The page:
How to Mount Your Pictures

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You have several options to choose from depending on which tools you have and how handy you are.

The most commonly available, recommended adhesive is 3M Photo Mount. It is a spray and sells for about $13.00 for a large can. One can should do quite a few prints. Other permanent adhesive that you might consider are 3M General Purpose 45, it is advertised as "Photo Safe" and cost about $5 at Home Depot. Also 3M Super 77 is slightly less expensive than Photo Mount, and the procedure for using it is the same. It is not advertised to be archival. I know several people who are using this and have been happy with it.

Apply the Adhesive

You first shake the can. Then holding the can about 6 to 8 inches from the print, spray the entire back of the print.

You can ensure better coverage by spraying once horizontally and once vertically.3M PhotoMount

Your mount-board should be ready before you spray the print. If you're doing this indoors, be sure to protect the area behind the print from over-spray. Newspaper should work fine. It should also be done in a well-ventilated area. The spray is not good to breathe.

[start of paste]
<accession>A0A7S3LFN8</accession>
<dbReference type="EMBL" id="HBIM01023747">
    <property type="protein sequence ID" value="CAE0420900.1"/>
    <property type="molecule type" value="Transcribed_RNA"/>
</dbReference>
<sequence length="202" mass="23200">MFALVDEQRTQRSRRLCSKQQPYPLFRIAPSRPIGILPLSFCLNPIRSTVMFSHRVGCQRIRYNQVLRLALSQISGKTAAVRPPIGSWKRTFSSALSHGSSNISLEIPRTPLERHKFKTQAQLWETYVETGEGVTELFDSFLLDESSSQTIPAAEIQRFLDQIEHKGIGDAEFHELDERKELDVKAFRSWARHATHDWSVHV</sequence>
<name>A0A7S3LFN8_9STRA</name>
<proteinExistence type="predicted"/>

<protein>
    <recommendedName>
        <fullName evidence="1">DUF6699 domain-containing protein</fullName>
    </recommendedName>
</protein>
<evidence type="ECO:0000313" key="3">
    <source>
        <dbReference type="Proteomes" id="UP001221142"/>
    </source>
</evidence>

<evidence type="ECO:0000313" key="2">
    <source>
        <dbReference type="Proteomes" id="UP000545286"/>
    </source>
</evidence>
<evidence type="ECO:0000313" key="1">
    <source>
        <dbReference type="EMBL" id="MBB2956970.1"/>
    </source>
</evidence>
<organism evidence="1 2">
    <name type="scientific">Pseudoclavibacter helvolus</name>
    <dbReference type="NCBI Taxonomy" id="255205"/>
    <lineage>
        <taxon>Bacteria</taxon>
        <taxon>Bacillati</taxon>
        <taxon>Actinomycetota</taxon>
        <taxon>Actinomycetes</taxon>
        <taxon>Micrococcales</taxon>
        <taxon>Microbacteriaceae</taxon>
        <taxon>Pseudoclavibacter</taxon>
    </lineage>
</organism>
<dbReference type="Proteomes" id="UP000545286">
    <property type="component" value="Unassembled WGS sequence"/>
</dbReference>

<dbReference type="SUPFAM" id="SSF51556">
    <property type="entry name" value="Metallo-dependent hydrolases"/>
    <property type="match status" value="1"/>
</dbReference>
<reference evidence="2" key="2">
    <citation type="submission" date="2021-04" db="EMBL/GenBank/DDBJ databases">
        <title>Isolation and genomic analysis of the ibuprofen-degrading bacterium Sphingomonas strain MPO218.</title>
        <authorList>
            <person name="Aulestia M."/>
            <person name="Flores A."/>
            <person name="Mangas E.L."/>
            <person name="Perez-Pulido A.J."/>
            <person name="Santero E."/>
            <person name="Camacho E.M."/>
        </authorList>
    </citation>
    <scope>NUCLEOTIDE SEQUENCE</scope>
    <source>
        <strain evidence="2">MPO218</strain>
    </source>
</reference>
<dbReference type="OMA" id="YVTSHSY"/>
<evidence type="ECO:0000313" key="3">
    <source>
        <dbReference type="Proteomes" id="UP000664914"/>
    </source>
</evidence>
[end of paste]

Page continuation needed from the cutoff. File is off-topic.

Allow a couple minutes for the glue to become tacky before mounting.

If your board is already cut to its final size before mounting the picture, you'll need to be really careful in positioning the print. Once your print is properly positioned, you should apply pressure to the entire surface to ensure a good bond. Placing a sheet of paper over the print, before applying pressure will reduce the chance of smudging your print..


A Print Roller is the ideal tool for this task. Other items that you might use could be the smooth edge of a credit card or perhaps a plastic spatula. Use the tool like a squeegee and start at the center, working your way out toward the edges of the print. This helpsAir under Print to remove any air pockets that might be trapped under the print. It also helps to ensure a strong bond between the print and mount-board. Just be sure to use protective paper over your print. Butcher Paper works really good for this.

I find it easier to glue the picture to a mount-board that is a bit larger than my final intended size, and then trim the board. This way, the positioning of the picture isn't critical.


Print Roller
 Print Roller

Trim the Board

Once you have your print mounted, you're ready to trim the board. Now, you want to get your cut right where you want it, and have a straight, smooth edge.